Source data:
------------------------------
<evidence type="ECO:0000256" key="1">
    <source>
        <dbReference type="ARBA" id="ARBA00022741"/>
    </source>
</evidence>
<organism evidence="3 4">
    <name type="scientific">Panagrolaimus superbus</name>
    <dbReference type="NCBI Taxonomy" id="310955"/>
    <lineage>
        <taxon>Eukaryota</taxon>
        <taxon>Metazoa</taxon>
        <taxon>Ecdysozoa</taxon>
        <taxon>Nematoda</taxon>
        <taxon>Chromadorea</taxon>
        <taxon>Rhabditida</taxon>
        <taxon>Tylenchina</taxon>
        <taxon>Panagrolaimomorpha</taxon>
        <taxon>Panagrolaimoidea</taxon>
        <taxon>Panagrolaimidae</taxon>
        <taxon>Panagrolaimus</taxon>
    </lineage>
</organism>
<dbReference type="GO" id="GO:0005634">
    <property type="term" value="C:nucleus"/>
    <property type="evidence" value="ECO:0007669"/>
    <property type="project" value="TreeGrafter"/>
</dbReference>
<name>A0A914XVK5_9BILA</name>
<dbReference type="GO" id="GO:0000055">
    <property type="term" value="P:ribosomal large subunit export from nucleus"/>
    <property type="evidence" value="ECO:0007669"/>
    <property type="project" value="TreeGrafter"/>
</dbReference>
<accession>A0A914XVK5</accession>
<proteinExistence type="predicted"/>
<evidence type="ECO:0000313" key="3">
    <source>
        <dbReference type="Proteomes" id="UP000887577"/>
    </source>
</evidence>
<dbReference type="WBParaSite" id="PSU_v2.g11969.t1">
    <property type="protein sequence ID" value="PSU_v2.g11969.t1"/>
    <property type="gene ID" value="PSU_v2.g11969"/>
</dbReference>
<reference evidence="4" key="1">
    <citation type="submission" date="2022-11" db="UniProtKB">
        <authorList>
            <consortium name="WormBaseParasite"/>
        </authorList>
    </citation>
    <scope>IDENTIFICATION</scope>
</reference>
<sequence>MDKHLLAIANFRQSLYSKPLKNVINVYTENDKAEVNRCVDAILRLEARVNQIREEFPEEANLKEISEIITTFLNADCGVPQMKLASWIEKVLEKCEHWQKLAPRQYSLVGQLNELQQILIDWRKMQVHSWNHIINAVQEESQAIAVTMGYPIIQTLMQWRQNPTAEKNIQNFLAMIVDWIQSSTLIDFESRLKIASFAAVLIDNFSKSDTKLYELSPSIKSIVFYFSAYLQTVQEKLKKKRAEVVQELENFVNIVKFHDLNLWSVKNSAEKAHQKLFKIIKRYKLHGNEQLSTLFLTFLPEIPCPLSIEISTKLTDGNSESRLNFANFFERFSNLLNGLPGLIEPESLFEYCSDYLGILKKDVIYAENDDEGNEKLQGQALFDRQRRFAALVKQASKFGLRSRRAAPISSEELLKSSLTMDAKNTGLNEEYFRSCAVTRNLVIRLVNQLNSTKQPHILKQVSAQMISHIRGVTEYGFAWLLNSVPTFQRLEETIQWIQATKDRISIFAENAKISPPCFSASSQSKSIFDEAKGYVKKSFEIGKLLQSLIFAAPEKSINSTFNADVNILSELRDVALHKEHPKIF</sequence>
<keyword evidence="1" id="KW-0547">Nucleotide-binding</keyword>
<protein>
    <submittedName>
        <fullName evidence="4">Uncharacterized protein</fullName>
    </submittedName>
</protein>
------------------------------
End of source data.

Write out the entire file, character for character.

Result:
<evidence type="ECO:0000256" key="1">
    <source>
        <dbReference type="ARBA" id="ARBA00022741"/>
    </source>
</evidence>
<organism evidence="3 4">
    <name type="scientific">Panagrolaimus superbus</name>
    <dbReference type="NCBI Taxonomy" id="310955"/>
    <lineage>
        <taxon>Eukaryota</taxon>
        <taxon>Metazoa</taxon>
        <taxon>Ecdysozoa</taxon>
        <taxon>Nematoda</taxon>
        <taxon>Chromadorea</taxon>
        <taxon>Rhabditida</taxon>
        <taxon>Tylenchina</taxon>
        <taxon>Panagrolaimomorpha</taxon>
        <taxon>Panagrolaimoidea</taxon>
        <taxon>Panagrolaimidae</taxon>
        <taxon>Panagrolaimus</taxon>
    </lineage>
</organism>
<dbReference type="GO" id="GO:0005634">
    <property type="term" value="C:nucleus"/>
    <property type="evidence" value="ECO:0007669"/>
    <property type="project" value="TreeGrafter"/>
</dbReference>
<name>A0A914XVK5_9BILA</name>
<dbReference type="GO" id="GO:0000055">
    <property type="term" value="P:ribosomal large subunit export from nucleus"/>
    <property type="evidence" value="ECO:0007669"/>
    <property type="project" value="TreeGrafter"/>
</dbReference>
<accession>A0A914XVK5</accession>
<proteinExistence type="predicted"/>
<evidence type="ECO:0000313" key="3">
    <source>
        <dbReference type="Proteomes" id="UP000887577"/>
    </source>
</evidence>
<dbReference type="WBParaSite" id="PSU_v2.g11969.t1">
    <property type="protein sequence ID" value="PSU_v2.g11969.t1"/>
    <property type="gene ID" value="PSU_v2.g11969"/>
</dbReference>
<reference evidence="4" key="1">
    <citation type="submission" date="2022-11" db="UniProtKB">
        <authorList>
            <consortium name="WormBaseParasite"/>
        </authorList>
    </citation>
    <scope>IDENTIFICATION</scope>
</reference>
<sequence>MDKHLLAIANFRQSLYSKPLKNVINVYTENDKAEVNRCVDAILRLEARVNQIREEFPEEANLKEISEIITTFLNADCGVPQMKLASWIEKVLEKCEHWQKLAPRQYSLVGQLNELQQILIDWRKMQVHSWNHIINAVQEESQAIAVTMGYPIIQTLMQWRQNPTAEKNIQNFLAMIVDWIQSSTLIDFESRLKIASFAAVLIDNFSKSDTKLYELSPSIKSIVFYFSAYLQTVQEKLKKKRAEVVQELENFVNIVKFHDLNLWSVKNSAEKAHQKLFKIIKRYKLHGNEQLSTLFLTFLPEIPCPLSIEISTKLTDGNSESRLNFANFFERFSNLLNGLPGLIEPESLFEYCSDYLGILKKDVIYAENDDEGNEKLQGQALFDRQRRFAALVKQASKFGLRSRRAAPISSEELLKSSLTMDAKNTGLNEEYFRSCAVTRNLVIRLVNQLNSTKQPHILKQVSAQMISHIRGVTEYGFAWLLNSVPTFQRLEETIQWIQATKDRISIFAENAKISPPCFSASSQSKSIFDEAKGYVKKSFEIGKLLQSLIFAAPEKSINSTFNADVNILSELRDVALHKEHPKIF</sequence>
<keyword evidence="1" id="KW-0547">Nucleotide-binding</keyword>
<protein>
    <submittedName>
        <fullName evidence="4">Uncharacterized protein</fullName>
    </submittedName>
</protein>